How the 5Ws and 1H can help content work better for users

How the 5Ws and 1H can help content work better for users

Who, what, why, where, when and how? If you’re struggling to find the right structure for your content, answering these six questions might be the key.

I’ll be honest, I hesitated to write this piece. Everyone knows the 5Ws and 1H, don’t they?

Then I remembered an experience in a client workshop that reminded me not to take for granted that everyone knows what I know.

Someone asked me, “What’s a CMS?” It’s a content management system, obviously. I spend half my life in one CMS or another… but, actually, why would they know that? They’ve never used one. They don’t work in communications.

So, in the same vein, I’m going to assume you didn’t study journalism and haven’t worked in content for years.

In which case, the 5Ws and 1H might be just the tool you need to make your content come together in a way that works for users.

This is the news

The 5Ws and 1H approach is the foundation that all good news stories are built on.

When you’re writing a new story, you want to tell the reader, in the first paragraph or two:

  • who is involved
  • what happened
  • where it happened
  • when it happened
  • why it happened
  • and how it happened

There’s no priority order and they’re not all relevant to every story, but you ask yourself all six questions every time, just to be sure.

This ties into something my colleague Miriam Vaswani wrote recently about how people take in information. As Miriam explains in that post, most people don’t carefully read each word, one after the other. They probably (1) skim, to work out if the article is relevant to them; then maybe (2) scan to pick out relevant details.

The 5Ws and 1H give those types of reader all the information they need right up-front. Then if they want or need to know more they can keep reading.

The inverted pyramid

We usually combine the 5Ws and 1H with a principle called the inverted pyramid.

The inverted pyramid as described in the text below.

The idea is that the most important information goes at the top and is given most weight. This is the stuff most people will read.

We follow it with information of secondary importance. Quite a few people will read this, or at least skim or scan it.

Then the story goes into more detail for people who are really interested. This might be where you find quotes from eyewitnesses and background on the people involved.

A typical news story about The Ghostbusters clearing a hotel of ghosts. The opening paragraph explains who did what, where, and when. The next section explains how and why. Then we get background information in the paragraphs that follow.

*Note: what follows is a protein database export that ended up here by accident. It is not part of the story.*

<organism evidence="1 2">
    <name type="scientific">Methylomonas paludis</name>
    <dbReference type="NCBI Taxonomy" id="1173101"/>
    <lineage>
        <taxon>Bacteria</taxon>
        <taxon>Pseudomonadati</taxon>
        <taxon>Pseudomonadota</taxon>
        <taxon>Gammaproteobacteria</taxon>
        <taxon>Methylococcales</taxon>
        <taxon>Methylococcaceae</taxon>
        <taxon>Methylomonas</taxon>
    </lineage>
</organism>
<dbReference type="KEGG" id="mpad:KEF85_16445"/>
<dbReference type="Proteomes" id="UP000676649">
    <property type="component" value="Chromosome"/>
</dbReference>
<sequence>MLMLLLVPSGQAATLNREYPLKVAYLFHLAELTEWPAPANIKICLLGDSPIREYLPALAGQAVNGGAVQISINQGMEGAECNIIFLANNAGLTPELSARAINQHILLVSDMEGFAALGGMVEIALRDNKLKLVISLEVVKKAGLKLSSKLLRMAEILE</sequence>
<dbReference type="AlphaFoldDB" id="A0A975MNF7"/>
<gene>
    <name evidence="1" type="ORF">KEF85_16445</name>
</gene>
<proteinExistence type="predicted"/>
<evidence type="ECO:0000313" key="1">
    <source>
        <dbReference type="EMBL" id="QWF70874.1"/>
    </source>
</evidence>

Have a look next time you’re reading a news story and you’ll probably spot both the 5Ws and 1H approach plus the inverted pyramid in action.

They’re not used all the time, though. Opinion pieces and longform reportage often open with surprising statements (hooks), or evocative descriptions of people or places.

These aren’t rules, they’re tools.

Problem solving strategies

One great reason for talking about these classic journalistic techniques is that they can help us solve content design problems.

The reason they teach journalists these techniques is because they help us get past the difficult ‘blank page’ moment.

It’s also a great frame for content design – a way of restating the problem to engage our brains in a different way.

I heard a quote from a 2021 book called Framers on the Squiggly Careers podcast which makes the point well:

“The frames we employ affect the options that we see, the decisions that we make and the results that we attain. By being better at framing, we get to better outcomes.”


As content designers we can frame the problem by asking ourselves:

  • Who is the user?
  • What do they want to do, or need to know?
  • Where do they need to go to get it? (Online, or in person.)
  • Why should they do it? (What’s in it for them.)
  • When can or should they access the service? (Opening times, availability.)
  • How does it work?

Answering questions like these, tailored to the task or project, can cut through a lot of noise.

And applying the inverted pyramid can help us structure the information better.

What do they need to know most urgently? That’s probably your H1 (main header).

What’s least important? That might come towards the end, perhaps even after a link or button you want them to click, if it’s not essential for them to continue the journey.

In fact, you can also apply the inverted pyramid within individual paragraphs or sentences. It’s considered good practice in most cases to ‘front-load’ the most important information, with both legibility and accessibility in mind.

That’s why the Government Digital Service (GDS) recommends front-loading headings, titles and bullet points: “For example, say ‘Canteen menu’, not ‘What’s on the menu at the canteen today?’”

After a while, this becomes second nature to designers, but showing this thought process (showing your working) can help clients and stakeholders understand how you’ve made your choices.

I’ve also used the 5W and 1H approach to write meta descriptions, which appear in search engine results as page summaries. If you can get all the key information into less than 156 characters, users will be able to understand the purpose of your content and will be more likely to click through.

It’s also a useful way of organising content strategy documentation, such as email messaging – who needs to get an email, when, saying what, and so on – or content production workflows.

3 key takeaways

  1. If in doubt, ask who, what, why, where, when and how.
  2. Work out what’s most important and put it first.
  3. Show your workings to bring stakeholders on the journey.